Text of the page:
…I remember Chris Buell. I was working at the Sault Star then. Tom Ludwig was a great coach, Alice was a tremendous athlete. We were indeed so fortunate to get her and Becca Johnson….They helped us win championships.

The 1994 National Champion Laker hockey team – an unbelievable group of guys. Three straight games in overtime to get to the championship game at St Paul. No team has ever done that. It made for great radio and tv!

They were a team -- the kind of team we built at Lake Superior State. The program physically turned us into men playing against boys…Then add talent – eight went on to play in the NHL. A lot of them played professionally. They were very successful, and their record speaks for itself.

…We had a great coaching staff – Jeff Jackson, Paul Pooley, Ron Rolston, Bruce Hoffort, who was a volunteer assistant. They are all busy coaching and were not able to make it tonight.

Reading letter from Jackson, current University of Notre Dame head coach: Congratulations to the members of the 1994 Laker hockey team on their induction…I’m proud to say these young men were a big part of my life, not just for what they accomplished, but for the quality of people they were and are now. We became family. Laker hockey is family. My sincerest congratulations for this well-deserved honor.

1994 forward Dan Angelelli: My son decided he wants to play hockey, so I’m at hockey rinks quite a bit. When people there find out where I played and who I played with, they’ll ask me lots of questions: “Who was best player you played against? Toughest team? Do you really hate Michigan that much? Who was best team?”

In 20 years, that answer has not changed. The best team was the 1994 Lake Superior State hockey team. I think it’s the greatest team that ever played at Lake Superior State. Our record was not even the best, but like all things, take deeper look and you’ll find the truth. Look at the roster. There was nothing flashy, no superstars, no first-round draft picks. But dig a little deeper to get to the truth. The coaching staff’s love and passion for the game was only surpassed by their love to teach it.

We used to say of Coach Jackson, “Give him a videotape and a room, and he’ll come out of it having dissected the team’s strengths and weaknesses and will know how to win. And win we did. Over half of our starting lineup who played on a consistent basis had 10 or more goals. We had creativity…Clayton Beddoes was like a human highlight reel. Wayne Strachan played like 7 ft. tall giant. The backbone of any team is the role players – the third and fourth liners, back-ups, walk-ons – guys who were willing to do anything and everything to stay in the lineup and play.

The greatest defensive players to ever play defense were on that team. Keith Aldridge was the greatest.

 

Lake Superior State always had a great history of goaltending. Blaine Lacher – he would say that it’s not about him, it’s about the players in front of him. Our greatest strength was mental toughness. Our motto was “Never too high, never too low.”… We had a calmness on the bench. We all had the feeling that we were going to win.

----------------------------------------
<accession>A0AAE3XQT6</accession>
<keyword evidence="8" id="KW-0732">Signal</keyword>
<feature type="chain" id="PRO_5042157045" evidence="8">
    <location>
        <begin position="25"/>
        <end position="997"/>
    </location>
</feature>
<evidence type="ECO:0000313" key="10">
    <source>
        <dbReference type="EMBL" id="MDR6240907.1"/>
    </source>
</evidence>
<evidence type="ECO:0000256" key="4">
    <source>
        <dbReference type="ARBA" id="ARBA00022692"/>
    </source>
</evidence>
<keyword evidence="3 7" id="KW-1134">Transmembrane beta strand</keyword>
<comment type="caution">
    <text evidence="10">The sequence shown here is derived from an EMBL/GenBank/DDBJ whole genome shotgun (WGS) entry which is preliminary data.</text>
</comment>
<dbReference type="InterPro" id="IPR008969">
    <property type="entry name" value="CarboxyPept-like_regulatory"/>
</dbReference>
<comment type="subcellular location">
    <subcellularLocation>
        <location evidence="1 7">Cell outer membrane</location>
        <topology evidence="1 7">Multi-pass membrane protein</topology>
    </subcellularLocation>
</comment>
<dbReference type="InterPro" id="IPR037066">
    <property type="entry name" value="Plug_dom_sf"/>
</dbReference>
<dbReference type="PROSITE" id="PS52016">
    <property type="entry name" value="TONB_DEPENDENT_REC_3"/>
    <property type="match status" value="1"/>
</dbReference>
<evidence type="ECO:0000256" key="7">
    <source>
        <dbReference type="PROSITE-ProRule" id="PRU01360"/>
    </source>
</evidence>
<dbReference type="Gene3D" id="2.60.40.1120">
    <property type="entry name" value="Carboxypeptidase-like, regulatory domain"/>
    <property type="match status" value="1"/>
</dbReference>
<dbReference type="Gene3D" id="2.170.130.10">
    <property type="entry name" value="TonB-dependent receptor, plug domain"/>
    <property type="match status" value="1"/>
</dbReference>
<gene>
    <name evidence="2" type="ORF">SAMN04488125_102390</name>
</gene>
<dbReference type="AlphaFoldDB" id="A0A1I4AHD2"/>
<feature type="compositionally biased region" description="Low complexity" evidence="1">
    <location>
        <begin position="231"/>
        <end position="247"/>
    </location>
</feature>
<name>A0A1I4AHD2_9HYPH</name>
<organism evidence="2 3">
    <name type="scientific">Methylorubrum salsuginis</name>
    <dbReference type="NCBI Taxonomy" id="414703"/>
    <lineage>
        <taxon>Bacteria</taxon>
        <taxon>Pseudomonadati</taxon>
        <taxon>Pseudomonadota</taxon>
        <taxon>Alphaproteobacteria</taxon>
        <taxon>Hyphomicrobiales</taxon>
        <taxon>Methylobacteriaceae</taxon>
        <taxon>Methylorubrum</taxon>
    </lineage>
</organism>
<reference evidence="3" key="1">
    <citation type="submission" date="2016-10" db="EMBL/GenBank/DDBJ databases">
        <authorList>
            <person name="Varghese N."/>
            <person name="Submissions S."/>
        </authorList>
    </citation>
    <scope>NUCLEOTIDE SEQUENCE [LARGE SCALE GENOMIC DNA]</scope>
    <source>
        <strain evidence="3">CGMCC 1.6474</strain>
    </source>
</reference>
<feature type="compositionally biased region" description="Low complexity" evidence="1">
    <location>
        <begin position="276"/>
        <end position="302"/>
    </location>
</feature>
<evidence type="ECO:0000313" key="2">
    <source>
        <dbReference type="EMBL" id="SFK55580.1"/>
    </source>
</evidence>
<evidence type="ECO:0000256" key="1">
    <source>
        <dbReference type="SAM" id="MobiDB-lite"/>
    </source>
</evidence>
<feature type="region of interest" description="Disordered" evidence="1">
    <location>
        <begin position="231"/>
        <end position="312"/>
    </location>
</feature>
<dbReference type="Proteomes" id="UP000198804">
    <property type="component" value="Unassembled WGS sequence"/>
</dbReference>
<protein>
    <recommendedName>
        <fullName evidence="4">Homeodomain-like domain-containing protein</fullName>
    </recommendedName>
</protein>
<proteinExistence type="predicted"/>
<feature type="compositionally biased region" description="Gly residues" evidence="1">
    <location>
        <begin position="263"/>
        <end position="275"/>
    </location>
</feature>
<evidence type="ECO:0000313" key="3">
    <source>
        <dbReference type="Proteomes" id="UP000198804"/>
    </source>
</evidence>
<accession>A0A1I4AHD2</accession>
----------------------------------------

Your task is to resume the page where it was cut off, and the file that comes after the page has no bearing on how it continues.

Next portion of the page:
Getting to the NCAA tournament after a tough loss in CCHA playoffs -- no one gave us a chance to win, but three straight overtime victories landed us in the finals…Whenever anyone talked about our team, they’d talk about “that little school of 3,000 way up North.” They’d have to hold their hand up and point where we were actually at…Well that team went out and kicked the shit out of Boston University.

It gives me great pleasure to say that the greatest team is the 1994 National Champions, and we are very humbled and very honored to be inducted into the Lake Superior State Hall of Fame.

1994 defenseman Darren Wetherill: Lake State has always been special to us, to everyone who’s up here. This team – we were a family. We lived like family, played like family, fought like a family…It was like you knew you were going to win. It was a feeling we had. We knew we were bringing the best we could and had the coaching staff supporting us. We were executing the best we could. We were tight-knit.

It is a privilege to be here. I hope the teams continue that family relationship and brotherhood. It’s awesome to see everyone here now. This is really special that you did this for us. We are deeply honored. Thank you for supporting us over the years.

  • NCAA Division I Champions (def. Boston University 9-1 in title game)
  • Ranked fourth in most goals scored (9) and most assists (16), and ranked third in highest win margin in an NCAA title game
  • Shared NCAA record for most individual assists in an NCAA title game (Gerald Tallaire, 4)
  • NCAA records for consecutive shutout minutes (375:01) and consecutive shutouts (5) by Blaine Lacher
  • 31-10-4 Overall, 18-8-4 Central Collegiate Hockey Association
  • School record for most road wins (20)
  • NCAA All-Tournament Team (Sean Tallaire-MVP, Keith Aldridge, Steven Barnes, Clayton Beddoes, Blaine Lacher
  • NCAA All-America Second Team and CCHA All-Academic Team (Clayton Beddoes)
  • NCAA All-Region (Keith Aldridge, Gerald Tallaire)
  • CCHA All-Tournament Team (Blaine Lacher)
  • All-CCHA Second Team (Clayton Beddoes and Keith Aldridge)